Resources

* The Special Educational Needs and Disability Tribunal, 71 Victoria Street, London S1H 0HW. Tel: 020 7925 6925.

* Centre for Studies on Inclusive Education (www.inclusion.uwe.ac.ukcsiecsiehome.htm). Bristol-based charity offering information and advice on inclusion. Tel: 0117 344 4007.

* The Independent Panel for Special Education Advice (www.ipsea.org.uk). A voluntary group advising families on how to get the most out of special needs legislation. Tel: 0800 0184016.

* The National Association for Special Educational Needs (www.nasen.org.uk). The association for special needs professionals. Offers research archives, training and conferences. Tel: 01827 311500.

* The National Children's Bureau and the Council for Disabled Children (www.ncb.org.uk). The bureau is one of the leading children's charities in health and education. Tel: 020 7843 1900.

* Scope (www.scope.org.uk). A national disability organisation focusing on people with cerebral palsy. Tel: 0808 800 3333. The group is holding a conference on July 2 in London on "Preparing for the SEN and Disability Act 2001 - Promoting Inclusion". For details, tel: 020 7619 7100.

* Most local authorities produce booklets for parents on SEN provision. Contact your LEA.

BOOKS

* Handbook for Pre-school SEN Provision: the code of practice in relation to the early years, by Chris Spencer and Kate Schnelling (David Fulton pound;14). Updated to enable carers to comply with the latest requirements of the code of practice and to prepare for Ofsted.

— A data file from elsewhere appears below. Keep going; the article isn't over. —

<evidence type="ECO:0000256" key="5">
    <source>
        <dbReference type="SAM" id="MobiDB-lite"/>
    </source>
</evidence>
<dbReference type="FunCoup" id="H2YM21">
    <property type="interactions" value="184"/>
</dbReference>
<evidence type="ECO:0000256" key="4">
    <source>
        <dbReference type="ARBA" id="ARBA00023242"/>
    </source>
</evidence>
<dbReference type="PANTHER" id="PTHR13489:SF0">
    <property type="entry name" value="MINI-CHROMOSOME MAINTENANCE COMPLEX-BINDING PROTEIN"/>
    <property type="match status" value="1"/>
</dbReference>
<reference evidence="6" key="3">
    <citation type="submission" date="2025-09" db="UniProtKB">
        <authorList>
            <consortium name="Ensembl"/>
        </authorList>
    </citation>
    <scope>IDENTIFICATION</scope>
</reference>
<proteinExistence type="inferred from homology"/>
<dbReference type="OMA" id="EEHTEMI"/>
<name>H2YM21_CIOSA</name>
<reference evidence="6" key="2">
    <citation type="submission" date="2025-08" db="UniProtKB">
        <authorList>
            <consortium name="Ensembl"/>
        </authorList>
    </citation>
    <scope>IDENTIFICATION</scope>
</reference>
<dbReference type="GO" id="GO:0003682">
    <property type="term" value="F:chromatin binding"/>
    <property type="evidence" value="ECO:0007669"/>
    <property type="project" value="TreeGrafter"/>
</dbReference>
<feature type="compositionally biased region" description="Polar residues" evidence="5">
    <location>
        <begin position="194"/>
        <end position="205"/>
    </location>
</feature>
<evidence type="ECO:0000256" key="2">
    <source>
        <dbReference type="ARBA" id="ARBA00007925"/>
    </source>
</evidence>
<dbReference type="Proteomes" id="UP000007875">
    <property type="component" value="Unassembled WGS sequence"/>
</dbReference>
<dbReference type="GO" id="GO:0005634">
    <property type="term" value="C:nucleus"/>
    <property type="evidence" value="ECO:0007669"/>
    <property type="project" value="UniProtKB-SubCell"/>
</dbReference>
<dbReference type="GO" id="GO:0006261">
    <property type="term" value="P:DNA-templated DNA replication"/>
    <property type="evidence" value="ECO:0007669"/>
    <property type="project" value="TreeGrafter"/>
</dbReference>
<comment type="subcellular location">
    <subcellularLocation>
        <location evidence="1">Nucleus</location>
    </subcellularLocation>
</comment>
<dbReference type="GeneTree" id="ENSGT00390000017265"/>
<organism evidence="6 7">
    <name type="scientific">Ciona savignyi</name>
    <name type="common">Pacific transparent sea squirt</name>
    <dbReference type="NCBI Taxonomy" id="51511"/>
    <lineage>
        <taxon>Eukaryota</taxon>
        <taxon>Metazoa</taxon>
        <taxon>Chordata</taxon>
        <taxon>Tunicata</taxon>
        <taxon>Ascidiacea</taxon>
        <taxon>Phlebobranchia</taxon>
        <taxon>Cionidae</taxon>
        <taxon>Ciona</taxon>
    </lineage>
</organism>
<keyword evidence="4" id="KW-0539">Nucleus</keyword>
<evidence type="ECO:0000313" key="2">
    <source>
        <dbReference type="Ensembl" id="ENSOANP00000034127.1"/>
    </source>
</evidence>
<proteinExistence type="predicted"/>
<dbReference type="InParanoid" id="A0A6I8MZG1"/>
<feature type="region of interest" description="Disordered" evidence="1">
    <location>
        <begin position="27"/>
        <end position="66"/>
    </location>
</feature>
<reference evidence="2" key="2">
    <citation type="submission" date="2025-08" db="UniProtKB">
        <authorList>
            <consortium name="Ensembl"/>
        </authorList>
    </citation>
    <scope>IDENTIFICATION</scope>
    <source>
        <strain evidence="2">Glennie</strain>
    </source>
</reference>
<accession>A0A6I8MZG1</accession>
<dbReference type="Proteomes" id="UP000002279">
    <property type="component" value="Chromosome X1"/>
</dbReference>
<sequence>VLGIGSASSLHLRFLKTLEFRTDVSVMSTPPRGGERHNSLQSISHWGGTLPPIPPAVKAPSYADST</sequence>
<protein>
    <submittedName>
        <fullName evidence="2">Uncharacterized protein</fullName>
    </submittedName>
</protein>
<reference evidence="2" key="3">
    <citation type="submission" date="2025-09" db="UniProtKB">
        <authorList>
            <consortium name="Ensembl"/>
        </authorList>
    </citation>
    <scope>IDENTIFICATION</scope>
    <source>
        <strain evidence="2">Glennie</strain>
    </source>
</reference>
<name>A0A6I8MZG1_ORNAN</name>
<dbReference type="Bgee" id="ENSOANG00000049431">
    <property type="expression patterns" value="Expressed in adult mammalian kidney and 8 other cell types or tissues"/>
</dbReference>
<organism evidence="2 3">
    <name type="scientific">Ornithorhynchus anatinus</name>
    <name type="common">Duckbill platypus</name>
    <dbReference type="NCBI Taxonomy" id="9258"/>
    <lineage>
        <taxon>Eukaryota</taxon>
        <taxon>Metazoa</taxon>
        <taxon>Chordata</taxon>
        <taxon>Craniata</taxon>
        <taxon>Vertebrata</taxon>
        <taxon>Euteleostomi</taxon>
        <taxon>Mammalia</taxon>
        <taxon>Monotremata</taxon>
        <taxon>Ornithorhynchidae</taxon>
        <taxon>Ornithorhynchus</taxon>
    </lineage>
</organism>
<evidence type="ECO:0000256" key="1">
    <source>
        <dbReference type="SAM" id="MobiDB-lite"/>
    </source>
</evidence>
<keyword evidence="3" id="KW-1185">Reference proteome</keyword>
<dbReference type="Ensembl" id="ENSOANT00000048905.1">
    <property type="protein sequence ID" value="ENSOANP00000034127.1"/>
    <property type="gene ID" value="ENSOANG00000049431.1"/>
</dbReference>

* IEPs - learning difficulties, by Christopher Robertson and John Cornwall (David Fulton, pbk pound;14). Outlines effective independent education plan practice for pupils with moderate, severe or profound and multiple learning difficulties.

* Implementing the Code of Practice for Children with Special Educational Needs: a practical guide, by Ahmad Ramjhun (David Fulton pound;18).

* Introduction to Children with Special Needs, by Michael Alcott (Hodder amp; Stoughton pound;11.99).

* Special Education Handbook: the law on children with special needs, by Peter Newell and Margaret McGowan (Advisory Centre for Education Publications pound;12).

* Making Special Education Inclusive, edited by Peter Farrell and Mel Ainscow (David Fulton pound;17). Contributors consider ways in which the latest research can inform practice.

* Special Educational Needs in the Primary School: a practical guide, by Jean Gross (OUP pound;18.99). Aimed at class teachers, heads and special needs co-ordinators, shows how the teacher can build differentiation into planning and schemes of work.

* Introducing Special Educational Needs: a companion guide for student teachers, by Philip Garner and John Dwyfor Davies (David Fulton pound;16.50).

A full list of resources on special needs is available at www.tes.co.uk. Additional resources research by Reach, the National Advice Centre for Children with Reading Difficulties. Its information helpline is 0845 6040414

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